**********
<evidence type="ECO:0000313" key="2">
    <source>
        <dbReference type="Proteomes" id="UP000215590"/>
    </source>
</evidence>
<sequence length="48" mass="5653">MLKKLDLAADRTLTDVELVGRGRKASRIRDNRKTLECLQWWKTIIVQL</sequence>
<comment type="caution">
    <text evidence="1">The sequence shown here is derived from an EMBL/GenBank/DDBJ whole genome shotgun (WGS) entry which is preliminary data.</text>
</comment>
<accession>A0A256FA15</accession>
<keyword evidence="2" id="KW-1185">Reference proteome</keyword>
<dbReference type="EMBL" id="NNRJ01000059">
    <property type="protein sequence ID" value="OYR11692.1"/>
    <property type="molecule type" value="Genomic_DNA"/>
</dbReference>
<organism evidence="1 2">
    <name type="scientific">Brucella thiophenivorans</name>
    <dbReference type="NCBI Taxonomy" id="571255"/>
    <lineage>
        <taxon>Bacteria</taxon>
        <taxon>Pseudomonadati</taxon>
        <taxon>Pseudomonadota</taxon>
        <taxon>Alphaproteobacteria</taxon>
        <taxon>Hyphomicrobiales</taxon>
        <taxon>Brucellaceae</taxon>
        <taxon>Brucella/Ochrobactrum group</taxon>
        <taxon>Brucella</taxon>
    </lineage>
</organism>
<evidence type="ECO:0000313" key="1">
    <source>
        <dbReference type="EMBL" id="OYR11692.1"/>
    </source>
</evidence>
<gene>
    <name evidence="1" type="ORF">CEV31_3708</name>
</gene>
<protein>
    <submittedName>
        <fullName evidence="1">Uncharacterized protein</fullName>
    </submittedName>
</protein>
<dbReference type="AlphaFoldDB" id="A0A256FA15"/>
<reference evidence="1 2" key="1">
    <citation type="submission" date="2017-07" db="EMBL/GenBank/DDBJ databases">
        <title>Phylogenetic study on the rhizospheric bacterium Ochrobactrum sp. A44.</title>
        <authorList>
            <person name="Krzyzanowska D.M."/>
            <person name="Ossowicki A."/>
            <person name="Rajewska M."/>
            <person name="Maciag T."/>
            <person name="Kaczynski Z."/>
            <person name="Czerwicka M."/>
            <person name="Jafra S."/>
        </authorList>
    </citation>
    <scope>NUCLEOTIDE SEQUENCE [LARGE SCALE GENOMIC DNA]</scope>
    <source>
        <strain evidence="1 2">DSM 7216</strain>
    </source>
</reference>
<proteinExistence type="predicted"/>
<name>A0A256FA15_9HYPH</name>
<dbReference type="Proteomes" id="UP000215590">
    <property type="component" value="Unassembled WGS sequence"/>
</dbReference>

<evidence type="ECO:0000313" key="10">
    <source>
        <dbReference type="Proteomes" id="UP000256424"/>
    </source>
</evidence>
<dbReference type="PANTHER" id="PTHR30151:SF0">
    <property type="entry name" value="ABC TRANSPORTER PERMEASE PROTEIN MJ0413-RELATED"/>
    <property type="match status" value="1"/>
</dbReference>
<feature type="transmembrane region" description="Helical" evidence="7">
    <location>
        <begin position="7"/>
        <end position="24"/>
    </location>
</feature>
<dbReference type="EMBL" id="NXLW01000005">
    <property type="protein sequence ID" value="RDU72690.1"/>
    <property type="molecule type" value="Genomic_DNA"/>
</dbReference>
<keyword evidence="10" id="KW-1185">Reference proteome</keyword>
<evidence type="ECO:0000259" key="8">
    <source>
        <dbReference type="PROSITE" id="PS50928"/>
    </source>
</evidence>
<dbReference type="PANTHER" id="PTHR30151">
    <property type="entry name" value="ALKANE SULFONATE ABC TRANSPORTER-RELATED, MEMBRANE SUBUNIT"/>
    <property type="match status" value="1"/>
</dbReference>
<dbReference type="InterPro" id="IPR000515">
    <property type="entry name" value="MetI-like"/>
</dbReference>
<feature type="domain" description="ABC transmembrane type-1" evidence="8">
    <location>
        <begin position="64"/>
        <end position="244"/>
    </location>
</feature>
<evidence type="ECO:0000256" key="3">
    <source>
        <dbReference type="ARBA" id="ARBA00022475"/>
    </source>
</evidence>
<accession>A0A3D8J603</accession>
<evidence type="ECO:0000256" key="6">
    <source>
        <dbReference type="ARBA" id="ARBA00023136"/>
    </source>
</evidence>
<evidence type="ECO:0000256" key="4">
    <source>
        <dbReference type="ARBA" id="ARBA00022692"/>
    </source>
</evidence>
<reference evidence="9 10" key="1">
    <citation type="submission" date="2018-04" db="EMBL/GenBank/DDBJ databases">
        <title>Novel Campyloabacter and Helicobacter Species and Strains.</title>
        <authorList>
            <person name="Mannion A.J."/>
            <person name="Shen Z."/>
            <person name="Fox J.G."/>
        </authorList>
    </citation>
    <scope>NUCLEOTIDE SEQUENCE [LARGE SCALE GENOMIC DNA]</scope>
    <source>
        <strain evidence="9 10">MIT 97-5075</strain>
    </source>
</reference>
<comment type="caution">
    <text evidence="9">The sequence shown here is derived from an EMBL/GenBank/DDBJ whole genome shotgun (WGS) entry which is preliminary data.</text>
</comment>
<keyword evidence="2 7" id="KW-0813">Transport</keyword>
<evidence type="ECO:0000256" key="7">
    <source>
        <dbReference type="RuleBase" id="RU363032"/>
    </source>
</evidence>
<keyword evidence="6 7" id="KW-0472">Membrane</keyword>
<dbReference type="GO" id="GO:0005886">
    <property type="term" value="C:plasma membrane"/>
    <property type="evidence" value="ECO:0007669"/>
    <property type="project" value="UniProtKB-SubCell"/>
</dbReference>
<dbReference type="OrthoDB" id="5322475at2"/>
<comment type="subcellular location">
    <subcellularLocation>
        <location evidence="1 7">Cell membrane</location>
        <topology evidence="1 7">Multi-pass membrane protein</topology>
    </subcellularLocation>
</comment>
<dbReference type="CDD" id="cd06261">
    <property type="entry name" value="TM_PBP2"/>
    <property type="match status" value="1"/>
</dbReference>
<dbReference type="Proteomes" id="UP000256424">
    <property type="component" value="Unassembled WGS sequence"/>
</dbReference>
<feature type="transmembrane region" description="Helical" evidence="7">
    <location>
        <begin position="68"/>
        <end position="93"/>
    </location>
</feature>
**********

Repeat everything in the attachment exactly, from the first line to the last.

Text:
<evidence type="ECO:0000313" key="2">
    <source>
        <dbReference type="Proteomes" id="UP000215590"/>
    </source>
</evidence>
<sequence length="48" mass="5653">MLKKLDLAADRTLTDVELVGRGRKASRIRDNRKTLECLQWWKTIIVQL</sequence>
<comment type="caution">
    <text evidence="1">The sequence shown here is derived from an EMBL/GenBank/DDBJ whole genome shotgun (WGS) entry which is preliminary data.</text>
</comment>
<accession>A0A256FA15</accession>
<keyword evidence="2" id="KW-1185">Reference proteome</keyword>
<dbReference type="EMBL" id="NNRJ01000059">
    <property type="protein sequence ID" value="OYR11692.1"/>
    <property type="molecule type" value="Genomic_DNA"/>
</dbReference>
<organism evidence="1 2">
    <name type="scientific">Brucella thiophenivorans</name>
    <dbReference type="NCBI Taxonomy" id="571255"/>
    <lineage>
        <taxon>Bacteria</taxon>
        <taxon>Pseudomonadati</taxon>
        <taxon>Pseudomonadota</taxon>
        <taxon>Alphaproteobacteria</taxon>
        <taxon>Hyphomicrobiales</taxon>
        <taxon>Brucellaceae</taxon>
        <taxon>Brucella/Ochrobactrum group</taxon>
        <taxon>Brucella</taxon>
    </lineage>
</organism>
<evidence type="ECO:0000313" key="1">
    <source>
        <dbReference type="EMBL" id="OYR11692.1"/>
    </source>
</evidence>
<gene>
    <name evidence="1" type="ORF">CEV31_3708</name>
</gene>
<protein>
    <submittedName>
        <fullName evidence="1">Uncharacterized protein</fullName>
    </submittedName>
</protein>
<dbReference type="AlphaFoldDB" id="A0A256FA15"/>
<reference evidence="1 2" key="1">
    <citation type="submission" date="2017-07" db="EMBL/GenBank/DDBJ databases">
        <title>Phylogenetic study on the rhizospheric bacterium Ochrobactrum sp. A44.</title>
        <authorList>
            <person name="Krzyzanowska D.M."/>
            <person name="Ossowicki A."/>
            <person name="Rajewska M."/>
            <person name="Maciag T."/>
            <person name="Kaczynski Z."/>
            <person name="Czerwicka M."/>
            <person name="Jafra S."/>
        </authorList>
    </citation>
    <scope>NUCLEOTIDE SEQUENCE [LARGE SCALE GENOMIC DNA]</scope>
    <source>
        <strain evidence="1 2">DSM 7216</strain>
    </source>
</reference>
<proteinExistence type="predicted"/>
<name>A0A256FA15_9HYPH</name>
<dbReference type="Proteomes" id="UP000215590">
    <property type="component" value="Unassembled WGS sequence"/>
</dbReference>

<evidence type="ECO:0000313" key="10">
    <source>
        <dbReference type="Proteomes" id="UP000256424"/>
    </source>
</evidence>
<dbReference type="PANTHER" id="PTHR30151:SF0">
    <property type="entry name" value="ABC TRANSPORTER PERMEASE PROTEIN MJ0413-RELATED"/>
    <property type="match status" value="1"/>
</dbReference>
<feature type="transmembrane region" description="Helical" evidence="7">
    <location>
        <begin position="7"/>
        <end position="24"/>
    </location>
</feature>
<dbReference type="EMBL" id="NXLW01000005">
    <property type="protein sequence ID" value="RDU72690.1"/>
    <property type="molecule type" value="Genomic_DNA"/>
</dbReference>
<keyword evidence="10" id="KW-1185">Reference proteome</keyword>
<evidence type="ECO:0000259" key="8">
    <source>
        <dbReference type="PROSITE" id="PS50928"/>
    </source>
</evidence>
<dbReference type="PANTHER" id="PTHR30151">
    <property type="entry name" value="ALKANE SULFONATE ABC TRANSPORTER-RELATED, MEMBRANE SUBUNIT"/>
    <property type="match status" value="1"/>
</dbReference>
<dbReference type="InterPro" id="IPR000515">
    <property type="entry name" value="MetI-like"/>
</dbReference>
<feature type="domain" description="ABC transmembrane type-1" evidence="8">
    <location>
        <begin position="64"/>
        <end position="244"/>
    </location>
</feature>
<evidence type="ECO:0000256" key="3">
    <source>
        <dbReference type="ARBA" id="ARBA00022475"/>
    </source>
</evidence>
<accession>A0A3D8J603</accession>
<evidence type="ECO:0000256" key="6">
    <source>
        <dbReference type="ARBA" id="ARBA00023136"/>
    </source>
</evidence>
<evidence type="ECO:0000256" key="4">
    <source>
        <dbReference type="ARBA" id="ARBA00022692"/>
    </source>
</evidence>
<reference evidence="9 10" key="1">
    <citation type="submission" date="2018-04" db="EMBL/GenBank/DDBJ databases">
        <title>Novel Campyloabacter and Helicobacter Species and Strains.</title>
        <authorList>
            <person name="Mannion A.J."/>
            <person name="Shen Z."/>
            <person name="Fox J.G."/>
        </authorList>
    </citation>
    <scope>NUCLEOTIDE SEQUENCE [LARGE SCALE GENOMIC DNA]</scope>
    <source>
        <strain evidence="9 10">MIT 97-5075</strain>
    </source>
</reference>
<comment type="caution">
    <text evidence="9">The sequence shown here is derived from an EMBL/GenBank/DDBJ whole genome shotgun (WGS) entry which is preliminary data.</text>
</comment>
<keyword evidence="2 7" id="KW-0813">Transport</keyword>
<evidence type="ECO:0000256" key="7">
    <source>
        <dbReference type="RuleBase" id="RU363032"/>
    </source>
</evidence>
<keyword evidence="6 7" id="KW-0472">Membrane</keyword>
<dbReference type="GO" id="GO:0005886">
    <property type="term" value="C:plasma membrane"/>
    <property type="evidence" value="ECO:0007669"/>
    <property type="project" value="UniProtKB-SubCell"/>
</dbReference>
<dbReference type="OrthoDB" id="5322475at2"/>
<comment type="subcellular location">
    <subcellularLocation>
        <location evidence="1 7">Cell membrane</location>
        <topology evidence="1 7">Multi-pass membrane protein</topology>
    </subcellularLocation>
</comment>
<dbReference type="CDD" id="cd06261">
    <property type="entry name" value="TM_PBP2"/>
    <property type="match status" value="1"/>
</dbReference>
<dbReference type="Proteomes" id="UP000256424">
    <property type="component" value="Unassembled WGS sequence"/>
</dbReference>
<feature type="transmembrane region" description="Helical" evidence="7">
    <location>
        <begin position="68"/>
        <end position="93"/>
    </location>
</feature>